Ed.D. Dissertations

Date of Award

Spring 4-7-2020

Document Type

Open Access Dissertation

College

College of Education

Department

Education

Degree Name

Doctorate of Education, Ed.D.

Faculty Chair

Chad Becker, Ph.D.

Content Specialist

Kallen Dace, Ed.D.

Content Reader

Joshua Johnson, Ed.D.

Keywords

admission, inauthenticity, authenticity, physician assistant

Abstract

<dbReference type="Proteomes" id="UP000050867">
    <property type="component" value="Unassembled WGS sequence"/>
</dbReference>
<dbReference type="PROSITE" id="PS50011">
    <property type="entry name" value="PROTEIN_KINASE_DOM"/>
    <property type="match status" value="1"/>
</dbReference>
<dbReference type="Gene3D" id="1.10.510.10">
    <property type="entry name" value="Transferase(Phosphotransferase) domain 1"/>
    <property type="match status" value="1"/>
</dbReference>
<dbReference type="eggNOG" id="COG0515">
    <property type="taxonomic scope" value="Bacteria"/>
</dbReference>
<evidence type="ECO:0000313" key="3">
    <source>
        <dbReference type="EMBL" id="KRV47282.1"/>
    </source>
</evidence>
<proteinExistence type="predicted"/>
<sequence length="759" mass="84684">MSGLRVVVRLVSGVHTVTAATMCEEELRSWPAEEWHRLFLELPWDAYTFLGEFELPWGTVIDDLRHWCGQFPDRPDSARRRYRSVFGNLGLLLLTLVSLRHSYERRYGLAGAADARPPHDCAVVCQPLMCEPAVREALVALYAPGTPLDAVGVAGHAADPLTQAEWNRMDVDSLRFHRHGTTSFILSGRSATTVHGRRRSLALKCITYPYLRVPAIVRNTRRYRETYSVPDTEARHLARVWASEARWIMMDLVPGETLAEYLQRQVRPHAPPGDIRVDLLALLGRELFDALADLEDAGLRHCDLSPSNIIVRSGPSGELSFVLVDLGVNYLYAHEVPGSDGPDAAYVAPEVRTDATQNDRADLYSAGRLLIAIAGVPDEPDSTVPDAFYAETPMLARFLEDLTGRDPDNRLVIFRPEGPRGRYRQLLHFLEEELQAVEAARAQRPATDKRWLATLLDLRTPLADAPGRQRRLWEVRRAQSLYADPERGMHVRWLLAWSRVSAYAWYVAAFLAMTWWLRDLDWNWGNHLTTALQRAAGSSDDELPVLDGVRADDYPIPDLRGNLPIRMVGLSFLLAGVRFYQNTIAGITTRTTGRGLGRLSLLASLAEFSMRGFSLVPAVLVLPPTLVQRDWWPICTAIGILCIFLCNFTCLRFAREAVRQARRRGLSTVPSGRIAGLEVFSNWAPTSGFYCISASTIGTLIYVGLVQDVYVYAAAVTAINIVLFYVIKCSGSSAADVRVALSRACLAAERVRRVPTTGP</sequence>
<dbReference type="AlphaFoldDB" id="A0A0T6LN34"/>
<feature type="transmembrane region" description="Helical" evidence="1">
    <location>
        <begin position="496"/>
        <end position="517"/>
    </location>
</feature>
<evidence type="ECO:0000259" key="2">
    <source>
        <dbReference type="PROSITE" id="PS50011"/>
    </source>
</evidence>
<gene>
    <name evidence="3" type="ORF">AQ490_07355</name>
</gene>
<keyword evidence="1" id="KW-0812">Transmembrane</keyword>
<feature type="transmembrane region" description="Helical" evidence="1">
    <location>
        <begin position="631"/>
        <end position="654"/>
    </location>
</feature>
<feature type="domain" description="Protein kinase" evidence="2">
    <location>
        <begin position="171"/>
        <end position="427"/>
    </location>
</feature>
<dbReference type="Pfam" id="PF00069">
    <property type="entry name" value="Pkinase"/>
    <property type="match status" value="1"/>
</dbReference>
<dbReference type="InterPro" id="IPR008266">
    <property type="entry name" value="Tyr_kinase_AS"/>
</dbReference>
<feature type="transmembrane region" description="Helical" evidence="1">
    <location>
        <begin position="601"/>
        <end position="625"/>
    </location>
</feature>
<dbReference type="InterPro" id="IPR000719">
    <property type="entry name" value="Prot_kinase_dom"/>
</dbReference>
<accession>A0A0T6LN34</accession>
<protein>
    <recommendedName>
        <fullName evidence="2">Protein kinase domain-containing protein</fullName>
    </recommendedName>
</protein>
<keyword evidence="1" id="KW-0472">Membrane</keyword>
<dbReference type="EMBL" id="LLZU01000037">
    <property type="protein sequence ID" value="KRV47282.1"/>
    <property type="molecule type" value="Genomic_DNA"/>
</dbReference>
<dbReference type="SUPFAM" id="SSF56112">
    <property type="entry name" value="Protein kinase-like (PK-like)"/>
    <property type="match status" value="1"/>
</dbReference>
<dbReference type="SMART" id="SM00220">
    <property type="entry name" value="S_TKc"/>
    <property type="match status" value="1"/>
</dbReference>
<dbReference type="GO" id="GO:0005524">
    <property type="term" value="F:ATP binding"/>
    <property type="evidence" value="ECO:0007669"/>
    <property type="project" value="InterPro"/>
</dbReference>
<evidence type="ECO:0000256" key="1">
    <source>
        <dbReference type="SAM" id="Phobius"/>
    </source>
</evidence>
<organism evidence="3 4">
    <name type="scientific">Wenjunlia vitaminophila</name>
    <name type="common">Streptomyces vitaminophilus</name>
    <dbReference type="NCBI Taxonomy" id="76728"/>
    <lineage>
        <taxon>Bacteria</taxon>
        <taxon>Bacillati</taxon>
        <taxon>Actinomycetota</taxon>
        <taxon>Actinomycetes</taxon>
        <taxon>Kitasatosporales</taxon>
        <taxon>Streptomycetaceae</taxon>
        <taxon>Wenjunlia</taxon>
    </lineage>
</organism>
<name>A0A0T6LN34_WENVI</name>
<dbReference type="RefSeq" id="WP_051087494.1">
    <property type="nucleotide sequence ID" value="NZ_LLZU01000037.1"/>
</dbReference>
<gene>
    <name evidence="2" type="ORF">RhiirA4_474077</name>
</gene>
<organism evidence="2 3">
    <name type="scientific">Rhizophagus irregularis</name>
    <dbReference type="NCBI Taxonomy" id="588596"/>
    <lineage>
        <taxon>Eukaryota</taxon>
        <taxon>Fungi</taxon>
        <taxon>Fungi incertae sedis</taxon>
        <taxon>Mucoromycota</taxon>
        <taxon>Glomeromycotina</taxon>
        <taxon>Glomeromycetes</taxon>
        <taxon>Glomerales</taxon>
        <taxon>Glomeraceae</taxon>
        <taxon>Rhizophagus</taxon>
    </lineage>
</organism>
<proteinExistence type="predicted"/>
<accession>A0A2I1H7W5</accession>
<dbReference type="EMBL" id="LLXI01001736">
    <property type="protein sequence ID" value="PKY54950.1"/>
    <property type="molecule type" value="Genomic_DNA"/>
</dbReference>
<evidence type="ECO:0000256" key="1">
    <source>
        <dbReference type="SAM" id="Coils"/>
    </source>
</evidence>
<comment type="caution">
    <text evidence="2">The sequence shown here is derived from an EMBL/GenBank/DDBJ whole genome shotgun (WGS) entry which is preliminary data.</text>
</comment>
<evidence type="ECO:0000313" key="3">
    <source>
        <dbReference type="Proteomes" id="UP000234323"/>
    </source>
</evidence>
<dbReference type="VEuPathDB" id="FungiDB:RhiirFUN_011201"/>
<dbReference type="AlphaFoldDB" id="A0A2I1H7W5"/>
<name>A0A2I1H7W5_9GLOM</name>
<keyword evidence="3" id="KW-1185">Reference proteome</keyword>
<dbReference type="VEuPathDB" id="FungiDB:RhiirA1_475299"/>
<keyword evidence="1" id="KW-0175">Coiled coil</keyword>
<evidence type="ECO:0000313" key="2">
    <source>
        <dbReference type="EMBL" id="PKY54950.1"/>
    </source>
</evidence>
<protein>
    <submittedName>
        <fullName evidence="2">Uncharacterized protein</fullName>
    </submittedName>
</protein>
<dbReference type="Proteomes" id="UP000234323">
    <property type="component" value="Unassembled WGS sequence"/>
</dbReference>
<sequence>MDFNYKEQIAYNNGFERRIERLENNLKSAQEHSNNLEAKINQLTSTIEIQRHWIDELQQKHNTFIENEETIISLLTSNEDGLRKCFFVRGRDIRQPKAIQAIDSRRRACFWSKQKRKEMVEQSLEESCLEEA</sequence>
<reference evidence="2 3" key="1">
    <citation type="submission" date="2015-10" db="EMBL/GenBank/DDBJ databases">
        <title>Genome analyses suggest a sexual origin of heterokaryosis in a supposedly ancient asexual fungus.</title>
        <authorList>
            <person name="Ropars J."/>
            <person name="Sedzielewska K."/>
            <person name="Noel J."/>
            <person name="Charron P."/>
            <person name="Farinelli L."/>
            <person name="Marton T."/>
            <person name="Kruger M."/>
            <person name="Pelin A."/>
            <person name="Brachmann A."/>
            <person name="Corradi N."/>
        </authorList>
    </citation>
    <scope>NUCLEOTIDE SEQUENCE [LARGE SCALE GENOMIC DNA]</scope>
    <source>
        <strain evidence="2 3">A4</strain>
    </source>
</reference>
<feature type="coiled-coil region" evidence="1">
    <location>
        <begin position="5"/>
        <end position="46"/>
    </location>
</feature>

Inauthenticity occurs in the physician assistant program admission process when students plagiarize content of the admission essay. This qualitative research study focused on the experiences of physician assistant admission committee members with the admission process, including the experiences of physician assistant admission committee members with the authenticity of the admission process. The experience with the components of the admission process were discussed through eight interviews with physician assistant admission committee members from accredited physician assistant programs in the United States. Phenomenology was the research method used to evaluate the experience the admission committee members have had with the components of the admission process, as well as their experience with the authenticity of the admission process. I identified four themes when I analyzed the data. The first theme demonstrated that admission committee members place importance on noncognitive components of the admission process. The second theme recognized that the admission process of physician assistant programs is an evolving process that is consistently reviewed and revised. The third theme identified that some physician assistant programs have made changes to the admission process due to concerns of inauthenticity of admission materials. The fourth theme presented implementation of an on-campus writing sample in order to compare the quality of the writing of the on-campus writing sample to that of the admission essay.

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